The field goal is not going to help us because going down by one doesn't help us. So now we know we need to score a touchdown. We're going to play our drive differently. We're going to go for the touchdown. We're going to go for it on fourth down. We're going to play more aggressively with the clock, etc. Now I don't have a stat for how often NFL teams will score a touchdown once they get into field goal range when they are trying to only score a touchdown. But let's pretend that's 25%.
Now when we've missed our first extra point going for two, we drive down to field goal range, and 25% of the time we're going to score a touchdown and we're going to win the game. The other 75% of that time, we're going to fail to score a touchdown, we're not going to kick a field goal because why would we, and we're going to lose the game.
Here's how the math works out in this scenario.
- 45% of the time, we've made the first two-point conversion, we kick the field goal and we win the game.
- 14% of the time, we have missed the two-point conversion, scored a touchdown, and won.
Those add up to 59%, which leaves 41% of the time that we lose the game. Once again, we've gone from winning half the time and losing half the time, AKA going overtime, to winning 59% of the time and losing 41%.
Now there are many other cases where going for two is right, but these two were very clear-cut, yet coaches often don't do it.
So why do coaches make these mistakes?
1. The first of these reasons is that they don't understand the math.
Now this isn't advanced math. We don't need computing power. We don't need analytics that have only come out in the last 10 years. This is pen-and-paper math that we could have done 300 years ago. But for some reason, they haven't considered it important enough to dive into this math and figure it out. And I think that's really the only reason some coaches don't do it.
2. Now ,the second reason is loss aversion.
Fear of losing, the fear of loss is much greater than the excitement or motivation to win. Tying the game feels safe. Losing feels scary. Winning doesn't overcome that scariness, and so in spots where a coach could go for a win or loss rather than a tie, they opt for the safe route and go for the tie.
You see this in poker all the time.
For example, when a weaker player has a great opportunity to bluff on the river but rather than risk extra money sticking their neck out, they're just content to check back and lose the hand. They can't lose any more money this way. They can't make a scary mistake, although checking back is a mistake, just a less scary one. But they're missing out on winning the pot more often than not because it's such a good bluff spot.
3. The third reason is Game Theory.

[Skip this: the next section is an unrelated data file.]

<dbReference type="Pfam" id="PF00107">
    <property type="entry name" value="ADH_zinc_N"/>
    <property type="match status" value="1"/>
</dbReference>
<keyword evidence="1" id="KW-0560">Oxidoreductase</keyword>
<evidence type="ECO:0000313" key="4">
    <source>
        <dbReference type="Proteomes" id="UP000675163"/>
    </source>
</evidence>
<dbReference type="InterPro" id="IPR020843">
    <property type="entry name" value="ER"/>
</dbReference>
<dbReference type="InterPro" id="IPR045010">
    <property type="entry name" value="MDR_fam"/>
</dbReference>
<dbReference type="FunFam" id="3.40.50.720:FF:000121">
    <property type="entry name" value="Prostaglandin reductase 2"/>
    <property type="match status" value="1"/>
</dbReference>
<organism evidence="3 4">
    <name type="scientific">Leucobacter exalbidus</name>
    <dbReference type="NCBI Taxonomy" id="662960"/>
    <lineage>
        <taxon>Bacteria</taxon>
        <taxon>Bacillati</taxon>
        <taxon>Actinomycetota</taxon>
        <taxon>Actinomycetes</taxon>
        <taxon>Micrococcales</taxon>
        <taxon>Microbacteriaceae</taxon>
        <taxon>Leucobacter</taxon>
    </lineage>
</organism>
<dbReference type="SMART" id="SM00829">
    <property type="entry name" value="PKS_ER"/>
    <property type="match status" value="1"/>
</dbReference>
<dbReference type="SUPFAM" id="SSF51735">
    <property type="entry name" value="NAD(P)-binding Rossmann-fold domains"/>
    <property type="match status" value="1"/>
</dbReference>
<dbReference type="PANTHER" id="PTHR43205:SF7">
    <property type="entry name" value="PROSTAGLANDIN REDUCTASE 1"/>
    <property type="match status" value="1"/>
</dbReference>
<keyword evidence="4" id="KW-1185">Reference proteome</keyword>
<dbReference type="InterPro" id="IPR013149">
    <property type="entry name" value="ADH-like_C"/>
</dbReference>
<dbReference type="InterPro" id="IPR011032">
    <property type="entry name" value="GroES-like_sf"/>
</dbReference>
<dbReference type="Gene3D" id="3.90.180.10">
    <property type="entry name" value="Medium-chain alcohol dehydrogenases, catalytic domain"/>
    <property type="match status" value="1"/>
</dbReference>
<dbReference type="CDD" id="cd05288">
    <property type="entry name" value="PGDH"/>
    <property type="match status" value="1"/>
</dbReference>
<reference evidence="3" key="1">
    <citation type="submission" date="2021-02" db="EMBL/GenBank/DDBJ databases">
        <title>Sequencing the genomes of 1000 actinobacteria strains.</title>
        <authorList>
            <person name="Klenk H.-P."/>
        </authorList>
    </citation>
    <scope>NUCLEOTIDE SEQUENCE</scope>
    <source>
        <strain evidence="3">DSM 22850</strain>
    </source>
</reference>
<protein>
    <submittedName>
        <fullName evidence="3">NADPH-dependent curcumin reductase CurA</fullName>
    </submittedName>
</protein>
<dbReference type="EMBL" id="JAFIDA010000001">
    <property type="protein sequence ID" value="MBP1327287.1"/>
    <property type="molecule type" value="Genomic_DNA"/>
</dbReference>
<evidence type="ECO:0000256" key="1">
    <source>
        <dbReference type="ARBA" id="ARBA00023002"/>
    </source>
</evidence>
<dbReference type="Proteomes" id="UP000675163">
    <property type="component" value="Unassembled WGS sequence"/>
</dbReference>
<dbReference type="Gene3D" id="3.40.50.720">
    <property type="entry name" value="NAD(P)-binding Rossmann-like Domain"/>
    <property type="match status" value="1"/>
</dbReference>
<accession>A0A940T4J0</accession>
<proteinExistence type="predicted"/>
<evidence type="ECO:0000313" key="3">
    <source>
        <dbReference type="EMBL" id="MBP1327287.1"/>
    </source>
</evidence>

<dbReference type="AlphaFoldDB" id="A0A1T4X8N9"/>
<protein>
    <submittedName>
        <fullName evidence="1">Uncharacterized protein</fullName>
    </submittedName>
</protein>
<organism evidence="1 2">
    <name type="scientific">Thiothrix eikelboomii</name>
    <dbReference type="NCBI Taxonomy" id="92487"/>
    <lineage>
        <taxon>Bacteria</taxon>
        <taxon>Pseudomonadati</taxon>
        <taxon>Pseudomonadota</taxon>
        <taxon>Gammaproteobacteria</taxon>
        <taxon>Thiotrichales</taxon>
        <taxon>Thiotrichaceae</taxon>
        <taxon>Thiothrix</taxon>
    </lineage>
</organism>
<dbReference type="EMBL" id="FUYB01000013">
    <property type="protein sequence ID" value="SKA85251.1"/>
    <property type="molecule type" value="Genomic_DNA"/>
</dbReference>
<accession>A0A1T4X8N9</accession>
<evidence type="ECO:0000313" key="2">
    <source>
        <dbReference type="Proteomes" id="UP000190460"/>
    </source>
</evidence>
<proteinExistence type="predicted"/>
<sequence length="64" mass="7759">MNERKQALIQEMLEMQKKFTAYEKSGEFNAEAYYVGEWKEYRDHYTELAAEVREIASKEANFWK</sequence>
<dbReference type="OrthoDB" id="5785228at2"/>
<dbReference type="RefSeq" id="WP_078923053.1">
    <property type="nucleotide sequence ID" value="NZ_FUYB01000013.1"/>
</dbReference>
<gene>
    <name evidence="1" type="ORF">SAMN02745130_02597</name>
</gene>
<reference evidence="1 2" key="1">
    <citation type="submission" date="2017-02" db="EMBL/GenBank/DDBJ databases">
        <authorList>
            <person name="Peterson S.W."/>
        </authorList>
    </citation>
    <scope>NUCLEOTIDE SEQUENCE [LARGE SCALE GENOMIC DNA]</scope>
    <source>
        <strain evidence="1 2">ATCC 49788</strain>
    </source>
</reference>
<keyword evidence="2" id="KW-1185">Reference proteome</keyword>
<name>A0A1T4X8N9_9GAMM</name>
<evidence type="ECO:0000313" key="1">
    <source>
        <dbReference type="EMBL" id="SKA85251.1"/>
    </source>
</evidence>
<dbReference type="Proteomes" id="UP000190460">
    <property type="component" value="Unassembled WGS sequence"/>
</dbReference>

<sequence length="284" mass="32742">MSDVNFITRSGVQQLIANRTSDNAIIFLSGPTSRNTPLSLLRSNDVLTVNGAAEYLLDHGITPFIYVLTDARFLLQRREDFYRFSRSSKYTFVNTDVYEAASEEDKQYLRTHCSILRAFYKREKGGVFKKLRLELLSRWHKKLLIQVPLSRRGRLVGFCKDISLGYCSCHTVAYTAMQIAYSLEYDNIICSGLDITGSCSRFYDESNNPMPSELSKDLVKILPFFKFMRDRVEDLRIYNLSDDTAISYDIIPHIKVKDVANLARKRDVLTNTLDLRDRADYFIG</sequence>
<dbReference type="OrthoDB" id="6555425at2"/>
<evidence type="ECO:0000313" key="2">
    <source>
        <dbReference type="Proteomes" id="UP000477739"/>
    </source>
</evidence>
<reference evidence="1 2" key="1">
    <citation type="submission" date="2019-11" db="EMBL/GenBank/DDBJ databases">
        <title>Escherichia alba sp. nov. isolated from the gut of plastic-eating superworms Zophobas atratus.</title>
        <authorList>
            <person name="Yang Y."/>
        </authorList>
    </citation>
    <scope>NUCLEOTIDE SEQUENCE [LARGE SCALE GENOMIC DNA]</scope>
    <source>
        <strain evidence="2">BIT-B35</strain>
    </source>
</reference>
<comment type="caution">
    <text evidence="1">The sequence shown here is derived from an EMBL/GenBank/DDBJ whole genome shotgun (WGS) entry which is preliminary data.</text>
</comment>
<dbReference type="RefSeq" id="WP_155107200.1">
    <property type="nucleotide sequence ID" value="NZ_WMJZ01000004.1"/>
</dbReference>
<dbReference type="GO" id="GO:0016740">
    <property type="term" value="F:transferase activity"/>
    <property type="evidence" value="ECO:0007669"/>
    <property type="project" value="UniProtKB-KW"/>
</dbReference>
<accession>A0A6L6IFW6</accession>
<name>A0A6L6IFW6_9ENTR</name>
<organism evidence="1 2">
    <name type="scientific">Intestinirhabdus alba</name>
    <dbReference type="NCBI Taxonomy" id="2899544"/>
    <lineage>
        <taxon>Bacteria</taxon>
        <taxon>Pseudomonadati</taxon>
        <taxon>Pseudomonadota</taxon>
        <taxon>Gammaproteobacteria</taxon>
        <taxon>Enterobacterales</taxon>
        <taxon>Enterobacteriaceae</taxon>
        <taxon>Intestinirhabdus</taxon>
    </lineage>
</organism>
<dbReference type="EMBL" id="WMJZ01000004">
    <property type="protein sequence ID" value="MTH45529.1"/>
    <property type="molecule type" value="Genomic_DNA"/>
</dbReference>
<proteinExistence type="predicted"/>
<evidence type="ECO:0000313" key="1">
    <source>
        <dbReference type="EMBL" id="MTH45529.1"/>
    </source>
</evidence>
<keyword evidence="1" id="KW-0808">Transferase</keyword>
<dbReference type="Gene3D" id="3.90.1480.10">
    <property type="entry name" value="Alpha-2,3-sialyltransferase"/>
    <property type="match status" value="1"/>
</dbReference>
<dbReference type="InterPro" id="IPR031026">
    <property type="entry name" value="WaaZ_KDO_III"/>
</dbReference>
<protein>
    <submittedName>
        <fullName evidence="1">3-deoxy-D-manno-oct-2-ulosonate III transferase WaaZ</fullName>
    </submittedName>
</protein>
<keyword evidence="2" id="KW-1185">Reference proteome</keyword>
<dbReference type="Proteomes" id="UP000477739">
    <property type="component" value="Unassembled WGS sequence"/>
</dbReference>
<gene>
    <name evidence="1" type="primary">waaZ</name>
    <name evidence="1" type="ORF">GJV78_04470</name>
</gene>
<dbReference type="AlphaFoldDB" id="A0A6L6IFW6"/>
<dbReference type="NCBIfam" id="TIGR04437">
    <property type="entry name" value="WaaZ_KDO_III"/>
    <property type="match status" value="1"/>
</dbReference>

Game Theory applies to poker in so many ways, and it is fascinating and super nerdy, and I'm not going to bore you with the details. In this setting, it's really important to understand what game the coaches are playing.
Now I know they're playing football, and in football, you're trying to win. Not exactly.
The interests of the coach don't always align with the interests of the football team or the fans. A coach's goal, whether you're looking at it from the perspective of their life and their happiness or even career ambitions as it relates to winning championships, is to keep their job.
- A coach is going to get paid more money if they keep their job.
- They're going to have a better life if they keep their job.
- They're also going to have an opportunity to win more championships if they keep their job long enough to do so.
How does this factor into going for two? Well, if a coach goes for one and takes the easy route, the safe route, most people in the stands, even the commentators, don't think much of it. It just feels like the thing that you do. They are not at risk of looking like they made a mistake. They're not going to have the fans calling for their job.
If a coach goes for two and loses the game because of it, which is going to happen a large percentage of the time, that might look like a mistake to the fans. It might look like a mistake to the owners, and if you make enough of those mistakes, the fans tend to call for your job. Now if they go for two and win more games because of it, that's great, and the fans will appreciate it, but for some reason, a fan's memory is not quite as good when it comes to wins as when it comes to losses.
Fans love to blame somebody, and the coach making a decision that seems unorthodox is a great person to blame. This, I think, is why you will see some more well-established coaches who have had long successful careers and have a great reputation go for two and make riskier plays because they feel their job is safe and they can now take the +EV route of going for the most points and winning the most games.